The second Death Star has been destroyed, the Emperor killed, and Darth Vader struck down. All major victories for the Rebel Alliance. But the battle for freedom is far from over.
Determined to preserve the Empire’s power after its defeat in the Battle of Endor, the surviving Imperial elite are converging for a secret summit to consolidate their forces and prepare for a counterstrike. Above the remote planet Akiva, as Star Destroyers gather like deadly birds of prey, rebel pilot Wedge Antilles finds himself the sole witness to the looming threat—only to be capture before he can alert the Alliance. Meanwhile, former rebel fighting Norra Wexley has returned to her home on Akiva, ready to leave the ravages of war behind. But when she intercepts Wedge’s urgent distress call, she knows she must help, no matter the cost. What she doesn’t know is how close the enemy is—or how dangerous her mission will be. Together with her technical-genius son, a Zabrak bounty hunter, and an Imperial defector, Norra prepares to take the fight to the resurgent Empire—and do whatever it takes to end its oppressive reign once and for all.
Aftermath by Chuck Wendig is unique among the Disney Canon of Star Wars novels, being the first among them to deal specifically with the fallout of the events of Star Wars Episode VI: Return of the Jedi. While I had personally chosen before now to linger in fiction that takes place amidst the first six films, it was this largely uncharted territory that had me especially looking forward to starting this novel and the subsequent sequels that make up the Aftermath trilogy. Despite the Emperor’s fall and Darth Vader’s redemption the war is not over, as the tagline says, and I was eager to see the more in-depth details of the true end to the Galactic Civil War.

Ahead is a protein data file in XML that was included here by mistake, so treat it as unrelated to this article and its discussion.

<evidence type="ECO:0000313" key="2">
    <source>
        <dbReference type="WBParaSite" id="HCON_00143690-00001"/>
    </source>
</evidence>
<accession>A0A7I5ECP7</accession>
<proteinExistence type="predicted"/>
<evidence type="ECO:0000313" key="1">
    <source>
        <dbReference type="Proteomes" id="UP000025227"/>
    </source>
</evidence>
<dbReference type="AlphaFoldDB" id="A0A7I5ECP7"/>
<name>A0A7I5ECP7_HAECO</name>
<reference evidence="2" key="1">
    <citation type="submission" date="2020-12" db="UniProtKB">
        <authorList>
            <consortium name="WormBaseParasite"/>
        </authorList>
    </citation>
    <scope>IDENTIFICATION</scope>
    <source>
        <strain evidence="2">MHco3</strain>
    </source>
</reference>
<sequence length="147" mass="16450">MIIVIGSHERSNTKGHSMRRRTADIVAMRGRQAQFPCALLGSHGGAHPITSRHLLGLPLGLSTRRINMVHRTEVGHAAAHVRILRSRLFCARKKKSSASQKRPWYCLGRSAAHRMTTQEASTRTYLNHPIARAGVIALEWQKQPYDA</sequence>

While having an ultimate focus, this novel tries to cover many fronts. It tells the story of a motley crew of people who come together on the planet Akiva to put a stop to an Imperial summit that is trying to determine the future of the Galactic Empire. At the onset of the novel none of these characters are together, or even really know each other, so a lot of time is spent getting to know them individually before they eventually come together. This includes a former Rebel pilot Norra, her estranged son Temmin, his psychotic battle droid bodyguard Mister Bones, bounty hunter Jas, and ex-Imperial loyalty officer Sinjir. For a novel that only numbers a little over 300-pages and tackles more than just these characters, Wendig does a fairly good job of characterizing most of them. It was a little jarring at first to constantly switch focus between fairly new characters, but each left a distinct impression and grew on me in their own way.